We should probably get something out of the way right here. I don’t ski. Or snowboard. I tried to learn, about ten years ago when I was in my twenties, but that went dreadfully.
I learned to skate at a young age and played my fair share of hockey. And that might be the root of my problem with skiing. I’m pretty good at the hockey stop—in one direction. And that translated decently to turning in skiing—in one direction.
Really, I’m fine until I need to turn to the right. And then it’s either off into the trees or a fall that sees two skis and two poles each heading in their own direction.
Despite my aversion to all sports alpine, I really enjoy Vermont. It’s a scenic, sparsely populated state with great food and even better craft beer.
And it probably goes without saying that the home state of Bernie Sanders is a progressive place where Canadians are welcomed with open arms. And that’s a surprisingly relevant consideration in this time of tariffs and trade wars.
Whether you’re going to Vermont for the tail end of summer on Lake Champlain, to see the fall colours in all their splendour or, yes, even for the skiing at Stowe, I would definitely include Waterbury and Burlington on your itinerary. The former is an impressively picturesque small town that punches well above its weight for beer and the latter is Vermont’s version of a big city. >>
Originally based out of the American Flatbread restaurant in downtown Burlington, they now have a production brewery on the outskirts of town. Even in late winter, when the beer garden is months from opening, the taproom is a sunny refuge with a welcoming bar and solid food menu.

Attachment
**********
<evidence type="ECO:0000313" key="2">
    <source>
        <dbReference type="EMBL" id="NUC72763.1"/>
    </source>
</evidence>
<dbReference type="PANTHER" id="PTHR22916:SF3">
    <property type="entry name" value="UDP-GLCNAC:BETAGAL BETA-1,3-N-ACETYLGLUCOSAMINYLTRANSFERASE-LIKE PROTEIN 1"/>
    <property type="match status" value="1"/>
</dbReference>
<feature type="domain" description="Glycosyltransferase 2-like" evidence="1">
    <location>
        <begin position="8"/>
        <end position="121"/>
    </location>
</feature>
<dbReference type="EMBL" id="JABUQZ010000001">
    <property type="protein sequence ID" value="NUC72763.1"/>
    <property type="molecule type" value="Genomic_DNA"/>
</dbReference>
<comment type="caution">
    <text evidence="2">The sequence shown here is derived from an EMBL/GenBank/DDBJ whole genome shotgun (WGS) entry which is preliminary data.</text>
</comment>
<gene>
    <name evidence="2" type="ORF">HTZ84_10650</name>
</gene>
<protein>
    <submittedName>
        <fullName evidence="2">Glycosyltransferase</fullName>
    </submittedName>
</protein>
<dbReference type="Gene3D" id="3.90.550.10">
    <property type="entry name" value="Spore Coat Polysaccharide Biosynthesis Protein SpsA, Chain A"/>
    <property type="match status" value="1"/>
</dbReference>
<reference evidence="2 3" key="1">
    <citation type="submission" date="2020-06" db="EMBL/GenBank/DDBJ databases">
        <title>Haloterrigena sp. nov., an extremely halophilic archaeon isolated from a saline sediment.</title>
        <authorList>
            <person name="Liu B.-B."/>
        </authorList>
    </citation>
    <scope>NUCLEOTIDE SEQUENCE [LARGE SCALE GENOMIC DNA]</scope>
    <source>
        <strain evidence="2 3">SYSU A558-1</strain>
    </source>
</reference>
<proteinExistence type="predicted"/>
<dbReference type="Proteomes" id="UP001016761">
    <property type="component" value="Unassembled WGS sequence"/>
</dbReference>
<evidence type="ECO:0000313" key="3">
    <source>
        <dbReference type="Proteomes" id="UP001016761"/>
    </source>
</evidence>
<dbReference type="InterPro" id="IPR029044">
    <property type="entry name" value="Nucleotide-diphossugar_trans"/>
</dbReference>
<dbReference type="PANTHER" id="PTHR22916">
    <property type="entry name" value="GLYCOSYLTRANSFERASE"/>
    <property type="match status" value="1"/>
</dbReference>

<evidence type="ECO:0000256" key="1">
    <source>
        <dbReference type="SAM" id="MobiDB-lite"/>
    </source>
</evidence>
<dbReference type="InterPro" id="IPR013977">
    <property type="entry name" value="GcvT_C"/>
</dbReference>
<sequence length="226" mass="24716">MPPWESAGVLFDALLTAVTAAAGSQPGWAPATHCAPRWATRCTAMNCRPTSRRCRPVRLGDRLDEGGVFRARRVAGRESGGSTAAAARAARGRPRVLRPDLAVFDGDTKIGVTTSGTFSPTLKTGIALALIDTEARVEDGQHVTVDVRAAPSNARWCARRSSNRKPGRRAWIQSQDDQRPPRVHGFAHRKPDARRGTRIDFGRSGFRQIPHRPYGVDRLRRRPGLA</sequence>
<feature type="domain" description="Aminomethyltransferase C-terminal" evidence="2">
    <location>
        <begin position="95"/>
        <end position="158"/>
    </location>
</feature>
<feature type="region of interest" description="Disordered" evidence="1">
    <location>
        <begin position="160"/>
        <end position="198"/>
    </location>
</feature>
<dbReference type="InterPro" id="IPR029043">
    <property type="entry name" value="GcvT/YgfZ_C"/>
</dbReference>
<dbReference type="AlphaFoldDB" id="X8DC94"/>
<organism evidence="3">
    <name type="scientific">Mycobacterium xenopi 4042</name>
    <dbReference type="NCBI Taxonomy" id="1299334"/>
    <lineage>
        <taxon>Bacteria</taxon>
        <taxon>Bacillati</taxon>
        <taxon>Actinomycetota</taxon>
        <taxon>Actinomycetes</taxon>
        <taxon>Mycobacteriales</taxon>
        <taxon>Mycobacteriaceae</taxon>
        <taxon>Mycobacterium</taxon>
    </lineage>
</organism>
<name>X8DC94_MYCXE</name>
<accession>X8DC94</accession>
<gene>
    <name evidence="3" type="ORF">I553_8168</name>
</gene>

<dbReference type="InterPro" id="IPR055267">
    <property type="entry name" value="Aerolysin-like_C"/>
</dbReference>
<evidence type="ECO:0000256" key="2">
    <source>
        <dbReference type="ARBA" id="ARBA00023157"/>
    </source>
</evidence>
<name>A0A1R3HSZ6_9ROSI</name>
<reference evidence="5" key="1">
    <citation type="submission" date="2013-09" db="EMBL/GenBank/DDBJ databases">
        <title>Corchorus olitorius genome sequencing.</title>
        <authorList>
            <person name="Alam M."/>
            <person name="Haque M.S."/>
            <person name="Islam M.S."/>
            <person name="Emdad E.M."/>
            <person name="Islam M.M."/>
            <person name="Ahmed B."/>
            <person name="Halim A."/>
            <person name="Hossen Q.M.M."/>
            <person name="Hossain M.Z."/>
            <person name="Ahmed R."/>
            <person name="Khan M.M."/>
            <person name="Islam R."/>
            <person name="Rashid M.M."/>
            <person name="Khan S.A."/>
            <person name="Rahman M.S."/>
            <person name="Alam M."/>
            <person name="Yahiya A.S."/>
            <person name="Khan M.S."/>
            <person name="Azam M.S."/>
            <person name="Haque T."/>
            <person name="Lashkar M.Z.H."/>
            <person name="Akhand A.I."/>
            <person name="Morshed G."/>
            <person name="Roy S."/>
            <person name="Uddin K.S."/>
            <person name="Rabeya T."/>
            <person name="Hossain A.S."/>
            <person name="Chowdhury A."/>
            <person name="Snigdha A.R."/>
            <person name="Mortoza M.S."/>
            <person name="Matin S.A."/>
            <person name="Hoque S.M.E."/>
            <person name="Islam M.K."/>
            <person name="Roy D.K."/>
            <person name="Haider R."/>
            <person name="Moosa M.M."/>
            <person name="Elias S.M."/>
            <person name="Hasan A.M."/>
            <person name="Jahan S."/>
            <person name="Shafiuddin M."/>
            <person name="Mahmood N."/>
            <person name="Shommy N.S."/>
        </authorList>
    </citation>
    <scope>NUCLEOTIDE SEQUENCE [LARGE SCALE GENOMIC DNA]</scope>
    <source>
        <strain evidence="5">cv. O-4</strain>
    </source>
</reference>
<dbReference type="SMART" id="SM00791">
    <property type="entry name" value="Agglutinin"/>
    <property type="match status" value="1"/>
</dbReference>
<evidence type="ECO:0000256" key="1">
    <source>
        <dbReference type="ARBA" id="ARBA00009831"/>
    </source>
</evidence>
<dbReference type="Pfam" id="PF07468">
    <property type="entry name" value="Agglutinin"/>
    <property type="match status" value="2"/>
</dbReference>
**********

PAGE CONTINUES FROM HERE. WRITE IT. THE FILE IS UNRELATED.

Little Wolf APA (5.2% ABV) is a remarkable balance between lemony, dank and resiny hops on the nose and a body of toasted brown bread and orange marmalade. Conehead (5.7% ABV) breaks from IPA tradition by using a wheat base that helps with its spritzy aroma and Citra-supported notes of pineapple on the palate.
Among the delicious bar snacks, deep-fried cheese curds are impossible to resist. All that saltiness helps highlight many of the individual elements in various beer options.
Switchback Brewing Co.
Long before Heady Topper was brewed in a pub basement in Waterbury or Shaun Hill built one of the most recognizable brewery brands in the U.S., Switchback was a go-to brewery in Burlington. They recently revamped their space on Burlington’s south side and it is now a friendly spot (including for dogs) to enjoy a tasting flight.
The Citra Pils (5.1% ABV) has plenty of the promised German malt as a backbone and a bright spot of pine needles and white grapefruit juice notes from the citra hops to earn the IPL designation granted to it by Switchback.
Continuing on the hop-forward theme, Connector IPA (6.1% ABV) is hazy medium-gold with orange ice cream on the nose and a leaf-and-marmalade flavour that ends with a slightly prickly finish. It doesn’t drink like six per cent.